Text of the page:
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FREE CHAPTER SUMMARY FOR HOLES BY LOUIS SACHAR

CHAPTER 20

Summary

Stanley walks toward the Warden’s cabin, enjoying the shade of the two oak trees but feeling like a condemned man. There are holes all the way up to the cabin.

Stanley confesses to the Warden about the sunflower seeds. Mr. Sir says he thinks Stanley is trying to cover for one of the other boys. The Warden sends Stanley into her dressing room to fetch a makeup case. From among the lipstick and other contents she takes out a bottle of red nail polish that is mixed with rattlesnake venom. She explains that it is harmless when dry, but toxic when wet. She paints her nails and slaps Mr. Sir leaving burning red streaks where his face is scratched. Mr. Sir lay screaming on the floor as Stanley left. The Warden sneered that it was unfortunate for Stanley that Mr. Sir would not die.

Notes

The Warden epitomizes cruelty. She has seriously injured Mr. Sir and sneers that it will ultimately affect Stanley. The reader wonders how and if Mr. Sir will seek revenge against Stanley or if his fear of the Warden will keep him in line.

CHAPTER 21

Summary

As Stanley walks back to his hole he thinks about his great grandfather, the pig-stealer’s son, who had spent seventeen days lost in the desert after being robbed by Kissin’ Kate Barlow. He was rescued, claiming he had “found refuge on God’s thumb,” was sent to a hospital, and married one of the nurses. Stanley’s thoughts are interrupted by the sound of a rattlesnake. Stanley backs away and runs. When he reaches the spot where Group D is digging he sees that Zero has nearly finished his hole for him.

Notes

Stanley relates to the stranded feeling his great-grandfather must have had in the desert. The great-grandfather’s bad luck, however, ended up putting him in the right place at the right time to meet his wife. Similarly, Stanley’s great-great-grandfather’s problems set him up to meet his wife. The role of fate in everyday life is illustrated again.


CHAPTER 22

Summary

At the camp, the other boys tease Zero about why he likes to dig so much. Stanley waits until he and Zero are alone to thank him for digging his hole and to ask why Zero helped him.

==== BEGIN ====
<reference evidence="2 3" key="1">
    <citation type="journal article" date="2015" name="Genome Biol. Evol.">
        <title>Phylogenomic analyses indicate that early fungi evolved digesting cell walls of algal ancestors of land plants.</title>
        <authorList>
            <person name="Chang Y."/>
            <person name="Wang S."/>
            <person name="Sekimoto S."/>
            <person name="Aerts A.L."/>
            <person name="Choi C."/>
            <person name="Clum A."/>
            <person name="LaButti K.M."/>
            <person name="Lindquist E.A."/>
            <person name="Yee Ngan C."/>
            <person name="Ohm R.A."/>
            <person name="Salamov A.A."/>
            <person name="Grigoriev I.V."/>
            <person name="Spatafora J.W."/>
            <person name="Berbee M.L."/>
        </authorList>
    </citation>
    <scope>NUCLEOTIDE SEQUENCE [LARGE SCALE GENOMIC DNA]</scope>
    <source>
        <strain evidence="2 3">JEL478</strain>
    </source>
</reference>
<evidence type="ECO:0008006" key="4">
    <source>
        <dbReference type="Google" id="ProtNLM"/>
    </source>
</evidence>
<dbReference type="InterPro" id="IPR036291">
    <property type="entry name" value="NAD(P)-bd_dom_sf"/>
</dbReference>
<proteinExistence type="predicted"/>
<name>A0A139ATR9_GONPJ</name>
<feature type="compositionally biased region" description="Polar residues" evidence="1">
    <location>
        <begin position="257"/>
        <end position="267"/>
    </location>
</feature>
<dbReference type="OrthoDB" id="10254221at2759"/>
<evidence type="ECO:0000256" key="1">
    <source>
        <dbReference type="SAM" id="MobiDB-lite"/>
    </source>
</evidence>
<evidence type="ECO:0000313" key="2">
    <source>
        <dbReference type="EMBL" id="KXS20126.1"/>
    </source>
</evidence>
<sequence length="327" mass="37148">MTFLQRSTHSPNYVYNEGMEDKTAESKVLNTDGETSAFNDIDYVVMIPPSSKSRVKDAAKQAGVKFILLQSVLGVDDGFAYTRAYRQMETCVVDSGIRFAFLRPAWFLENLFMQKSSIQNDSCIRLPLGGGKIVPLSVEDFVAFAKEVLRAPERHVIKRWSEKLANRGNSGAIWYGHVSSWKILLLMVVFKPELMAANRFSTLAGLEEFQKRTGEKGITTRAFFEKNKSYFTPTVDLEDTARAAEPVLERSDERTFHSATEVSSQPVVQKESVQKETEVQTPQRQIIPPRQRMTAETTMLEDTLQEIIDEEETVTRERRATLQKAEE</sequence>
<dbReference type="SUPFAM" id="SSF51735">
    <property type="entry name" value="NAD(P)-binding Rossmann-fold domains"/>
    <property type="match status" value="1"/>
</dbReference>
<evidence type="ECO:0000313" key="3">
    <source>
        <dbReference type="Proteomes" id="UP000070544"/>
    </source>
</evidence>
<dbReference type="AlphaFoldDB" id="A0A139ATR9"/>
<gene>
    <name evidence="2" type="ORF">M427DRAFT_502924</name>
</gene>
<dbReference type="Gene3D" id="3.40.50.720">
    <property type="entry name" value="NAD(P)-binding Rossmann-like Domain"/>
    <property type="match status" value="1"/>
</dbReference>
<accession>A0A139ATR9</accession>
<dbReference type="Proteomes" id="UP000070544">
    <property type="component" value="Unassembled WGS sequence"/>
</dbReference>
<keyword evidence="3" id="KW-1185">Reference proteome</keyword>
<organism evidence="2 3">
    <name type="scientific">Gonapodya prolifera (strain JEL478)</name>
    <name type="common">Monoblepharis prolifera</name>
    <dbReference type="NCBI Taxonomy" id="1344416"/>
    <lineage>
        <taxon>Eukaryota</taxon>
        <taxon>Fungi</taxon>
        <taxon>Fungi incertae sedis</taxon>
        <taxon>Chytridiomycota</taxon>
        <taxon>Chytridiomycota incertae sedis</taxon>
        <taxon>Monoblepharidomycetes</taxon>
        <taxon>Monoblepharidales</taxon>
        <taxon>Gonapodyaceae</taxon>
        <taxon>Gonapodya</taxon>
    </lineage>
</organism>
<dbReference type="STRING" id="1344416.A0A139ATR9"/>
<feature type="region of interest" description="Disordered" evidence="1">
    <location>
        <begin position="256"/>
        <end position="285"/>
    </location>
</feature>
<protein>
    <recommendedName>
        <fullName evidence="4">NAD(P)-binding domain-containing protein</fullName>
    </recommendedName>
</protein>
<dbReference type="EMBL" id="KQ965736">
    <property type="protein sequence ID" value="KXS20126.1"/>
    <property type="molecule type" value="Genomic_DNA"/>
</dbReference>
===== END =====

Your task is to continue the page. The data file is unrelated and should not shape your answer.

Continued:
Zero replies that Stanley did not steal the sunflower seeds, and he did not steal the sneakers either. Stanley offers to teach Zero how to read. Zero smiles a wide-mouthed smile. Stanley is impressed at how smart Zero is both in memorization and in math. In return for the lessons, Zero offers to dig Stanley’s hole for an hour each day. In closing, Zero tells Stanley, “I’m not stupid, I know everybody thinks I am. I just don’t like answering their questions.”

Later, while in bed, Stanley is thinking over the deal he made with Zero, worrying about X-Ray’s disapproval. As he tries to sleep the memory of his experience in the Warden’s cabin drifts around in his head. Suddenly remembering the makeup case, he realizes that the gold tube he had found is the top from a lipstick, and the KB inscribed on it could mean Kate Barlow.

Notes

In contrast to the reward and threat relationships encountered thus far at Camp Green Lake, Stanley and Zero begin to establish a connection based on mutual benefit. This arrangement with Zero would not have come about if Stanley had not been in the wrong place at the wrong time with the sunflower seeds. That incident gave Zero a reason to do Stanley a favor, allowing Stanley to reconsider the coldness with which he had treated Zero earlier. In addition, the sunflower seed incident led Stanley into the Warden’s cabin where he saw lipstick and was thereby able to identify the gold tube he had found. Once again, fate enters in, suggesting a plan behind Stanley’s bad luck.

CHAPTER 23

Summary

Green Lake was actually a lake over one hundred years ago. Each year Miss Katherine Barlow would pick peaches from the trees that lined the shore, and preserve them in jars with spices. She always won prizes for her recipe at the annual Fourth of July town picnic.

Katherine taught school in a broken down schoolhouse. She was smart and beautiful. The town children loved her, and so did the young men. One man, Charles Walker, who had earned the nickname Trout because of his awful foot odor (he had the same foot fungus that would plague Clyde Livingston generations later), tried to court Miss Barlow. He was rich, but inconsiderate, arrogant and stupid, so Katherine turned him down, much to his chagrin.

Notes

Katherine Barlow is described as a sweet, lively schoolteacher. The reader wonders what must have happened to change her into an outlaw. Being told that she lived near Green Lake gives the reader more information than Stanley has. We have background on the stories of both Stanley’s great-great-grandfather the pig-stealer, and his great-grandfather who was robbed by Kate Barlow, possibly in the same area where Camp Green Lake now stands. The question arises, how does this information fit into Stanley’s story?

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